ForcePhone could add 3D Touch for all smartphones

Tap pressure could be calculated based on sound frequencies for a faux 3D Touch experience
Tap pressure could be calculated based on sound frequencies for a faux 3D Touch experience
Special software could replace dedicated pressure sensitivity hardware by using the smartphone's existing speaker and microphone.

3D Touch for all smartphones? One ambitious research team from the University of Michigan is developing software to enhance the pressure sensitivity of most any Android or iOS smartphone. Interestingly, the software does not require special sensors as the experimental software would utilize the microphone and speaker instead. The phone would be able to calculate the force of the user's tap by emitting a high-pitch 18 kHz tone that is inaudible to human ears. Pressure changes (such as from the user's finger) would alter the frequency of this sound, which would then be registered by the microphone and processed accordingly by the smartphone. As a result, every smartphone could theoretically support the software with a quick video demonstration by the researchers embedded below.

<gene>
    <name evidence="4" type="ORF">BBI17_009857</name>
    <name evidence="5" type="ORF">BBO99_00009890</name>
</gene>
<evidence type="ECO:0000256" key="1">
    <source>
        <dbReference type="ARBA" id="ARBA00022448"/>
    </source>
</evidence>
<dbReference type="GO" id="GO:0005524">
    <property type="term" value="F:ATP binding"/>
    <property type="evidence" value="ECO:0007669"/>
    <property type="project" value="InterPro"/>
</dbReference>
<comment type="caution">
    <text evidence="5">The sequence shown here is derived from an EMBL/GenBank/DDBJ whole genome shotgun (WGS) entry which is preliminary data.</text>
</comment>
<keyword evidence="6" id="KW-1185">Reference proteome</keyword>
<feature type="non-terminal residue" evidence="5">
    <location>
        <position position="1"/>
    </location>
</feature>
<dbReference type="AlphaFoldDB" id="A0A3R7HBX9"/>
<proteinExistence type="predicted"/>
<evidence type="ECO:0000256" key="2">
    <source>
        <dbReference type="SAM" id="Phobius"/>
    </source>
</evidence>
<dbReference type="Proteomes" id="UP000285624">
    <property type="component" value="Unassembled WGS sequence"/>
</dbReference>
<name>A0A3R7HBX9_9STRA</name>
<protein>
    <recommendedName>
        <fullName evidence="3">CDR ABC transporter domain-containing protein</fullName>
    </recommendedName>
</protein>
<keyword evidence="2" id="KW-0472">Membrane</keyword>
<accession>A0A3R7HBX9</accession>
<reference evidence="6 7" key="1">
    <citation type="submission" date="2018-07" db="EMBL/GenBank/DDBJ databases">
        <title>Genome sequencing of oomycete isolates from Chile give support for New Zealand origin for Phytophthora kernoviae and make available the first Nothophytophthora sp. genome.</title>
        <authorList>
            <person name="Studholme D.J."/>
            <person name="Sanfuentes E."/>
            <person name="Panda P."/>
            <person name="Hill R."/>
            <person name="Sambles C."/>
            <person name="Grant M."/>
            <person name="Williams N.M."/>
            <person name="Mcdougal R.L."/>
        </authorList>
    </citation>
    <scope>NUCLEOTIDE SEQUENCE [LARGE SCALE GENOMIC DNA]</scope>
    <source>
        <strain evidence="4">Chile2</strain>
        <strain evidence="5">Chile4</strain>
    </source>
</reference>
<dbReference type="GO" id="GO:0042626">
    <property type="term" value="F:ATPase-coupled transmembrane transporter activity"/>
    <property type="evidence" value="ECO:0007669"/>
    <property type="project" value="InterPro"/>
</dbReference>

Force Touch or 3D Touch opens the door to all-new gestures. As an example, one could link websites or phone numbers to special taps on the screen or play games with improved touchscreen controls. 3D Touch was recently implemented on the latest iPhone refresh while the Huawei Mate S is one of the very few (if not only) major Android smartphone available with a similar feature. More about the software will likely be presented for the first time to the public at this coming MobiSys Conference from June 27 to 29 in Singapore.



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> Notebook / Laptop Reviews and News > News > News Archive > Newsarchive 2016 05 > ForcePhone could add 3D Touch for all smartphones
Alexander Fagot/ Allen Ngo, 2016-05-30 (Update: 2016-05-30)
Allen Ngo
Allen Ngo - US Editor in Chief
After graduating with a B.S. in environmental hydrodynamics from the University of California, I studied reactor physics to become licensed by the U.S. NRC to operate nuclear reactors. There's a striking level of appreciation you gain for everyday consumer electronics after working with modern nuclear reactivity systems astonishingly powered by computers from the 80s. When I'm not managing day-to-day activities and US review articles on Notebookcheck, you can catch me following the eSports scene and the latest gaming news.